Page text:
Definition of Dudism
1. foppery [n -S] - See also: foppery
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Lexicographical Neighbors of Dudism
dudism (current term)
Literary usage of Dudism
Below you will find example usage of this term as found in modern and/or classical literature:
1. Folio (1884)
"That is mere high-strung dudism and flabbergasted rot," said the Senior, jumping to his feet, in great excitement. " Oh, well, we will change the subject," ..."
2. Notes of a Busy Life by Joseph Benson Foraker (1916)
"He may have ability, but he has also an inexhaustible supply of insufferable dudism and conceit, and he has a brassy impudence that will some day be ..."
3. The Literary World by Samuel R. Crocker, Edward Abbott, Nicholas Paine Gilman, Madeline Vaughan Abbott Bushnell, Bliss Carman, Herbert Copeland (1887)
"... as " a cold, serene, haughty, and intensely ambitious scholar and orator." Lord Lytton he found to have "a dash of dudism in his manners ..."
4. Senator Benjamin H. Hill of Georgia: His Life, Speeches and Writings by Benjamin Harvey Hill (1891)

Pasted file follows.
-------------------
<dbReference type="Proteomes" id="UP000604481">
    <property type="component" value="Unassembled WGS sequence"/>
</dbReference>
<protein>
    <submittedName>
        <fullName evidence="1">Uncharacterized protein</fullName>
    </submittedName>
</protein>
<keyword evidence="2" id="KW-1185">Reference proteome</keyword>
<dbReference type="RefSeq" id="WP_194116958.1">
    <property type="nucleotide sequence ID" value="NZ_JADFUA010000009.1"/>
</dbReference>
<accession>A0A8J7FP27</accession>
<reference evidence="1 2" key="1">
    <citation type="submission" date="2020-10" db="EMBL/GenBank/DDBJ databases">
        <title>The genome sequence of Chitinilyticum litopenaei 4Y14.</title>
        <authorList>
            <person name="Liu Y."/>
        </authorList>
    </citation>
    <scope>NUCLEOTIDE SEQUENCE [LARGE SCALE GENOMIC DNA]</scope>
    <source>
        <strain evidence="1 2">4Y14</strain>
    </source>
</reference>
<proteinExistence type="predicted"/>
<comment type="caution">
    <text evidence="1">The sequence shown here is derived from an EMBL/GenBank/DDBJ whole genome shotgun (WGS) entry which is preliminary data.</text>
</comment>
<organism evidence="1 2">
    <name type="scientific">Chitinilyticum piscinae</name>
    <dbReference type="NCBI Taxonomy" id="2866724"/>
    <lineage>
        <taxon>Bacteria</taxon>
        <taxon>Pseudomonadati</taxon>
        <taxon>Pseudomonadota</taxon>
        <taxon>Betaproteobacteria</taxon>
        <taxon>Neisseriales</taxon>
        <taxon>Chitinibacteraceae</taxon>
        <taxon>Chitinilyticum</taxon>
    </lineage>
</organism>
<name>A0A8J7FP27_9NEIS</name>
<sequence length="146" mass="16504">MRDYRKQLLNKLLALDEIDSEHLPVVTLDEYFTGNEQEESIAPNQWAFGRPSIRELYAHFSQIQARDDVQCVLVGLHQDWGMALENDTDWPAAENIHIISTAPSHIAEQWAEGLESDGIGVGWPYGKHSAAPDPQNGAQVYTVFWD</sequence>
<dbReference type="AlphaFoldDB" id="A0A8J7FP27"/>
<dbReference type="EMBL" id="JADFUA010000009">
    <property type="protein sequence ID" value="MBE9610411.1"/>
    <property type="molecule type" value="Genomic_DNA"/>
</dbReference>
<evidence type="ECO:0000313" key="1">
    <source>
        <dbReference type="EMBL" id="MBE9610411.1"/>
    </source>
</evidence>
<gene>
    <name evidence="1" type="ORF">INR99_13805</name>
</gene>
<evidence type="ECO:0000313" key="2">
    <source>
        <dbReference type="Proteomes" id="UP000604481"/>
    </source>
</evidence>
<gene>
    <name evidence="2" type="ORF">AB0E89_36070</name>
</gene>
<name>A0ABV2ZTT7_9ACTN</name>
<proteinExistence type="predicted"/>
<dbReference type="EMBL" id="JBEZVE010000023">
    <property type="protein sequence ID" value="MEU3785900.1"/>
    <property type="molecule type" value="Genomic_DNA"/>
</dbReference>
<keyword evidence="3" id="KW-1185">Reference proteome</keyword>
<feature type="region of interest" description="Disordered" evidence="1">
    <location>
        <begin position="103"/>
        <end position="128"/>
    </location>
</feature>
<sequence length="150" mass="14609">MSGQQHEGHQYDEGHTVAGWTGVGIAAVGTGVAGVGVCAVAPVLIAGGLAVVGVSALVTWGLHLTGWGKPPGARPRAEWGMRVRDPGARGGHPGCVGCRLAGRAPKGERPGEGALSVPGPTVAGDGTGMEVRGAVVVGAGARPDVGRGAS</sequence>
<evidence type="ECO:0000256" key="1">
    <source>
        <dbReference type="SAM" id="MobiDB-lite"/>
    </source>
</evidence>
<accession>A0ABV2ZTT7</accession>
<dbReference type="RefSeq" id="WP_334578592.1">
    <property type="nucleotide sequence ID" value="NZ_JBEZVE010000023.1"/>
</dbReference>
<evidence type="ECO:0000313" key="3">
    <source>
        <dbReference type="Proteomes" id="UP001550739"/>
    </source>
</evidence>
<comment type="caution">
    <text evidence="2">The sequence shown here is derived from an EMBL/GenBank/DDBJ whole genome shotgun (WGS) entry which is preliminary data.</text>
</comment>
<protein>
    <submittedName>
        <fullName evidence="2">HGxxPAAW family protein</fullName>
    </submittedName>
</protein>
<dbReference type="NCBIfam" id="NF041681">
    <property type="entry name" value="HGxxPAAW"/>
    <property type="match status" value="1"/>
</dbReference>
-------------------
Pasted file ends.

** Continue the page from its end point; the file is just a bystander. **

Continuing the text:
"... Benjamin H. Hill entered the university, joining the sophomore class. dudism or even style in those days were unknown accomplishments of the students at ..."
5. Portraits and Principles of the World's Great Men and Women with Practical by William C. King, Charles Henry Parkhurst (1900)
"... when he was told, it began to dawn on him that there was a vast difference between dignity and dudism. Boston's millionaire merchant and philanthropist, ..."
6. A Receivership for Civilization from Biblical Church with Its Primitive by Duren James Henderson Ward (1922)
"Of sexual favoritism—approval of the opposite sex—chivalry, gallantry, foppery, dudism, prinking. 2. Of material rewards—in bribes, wages, co-operative ..."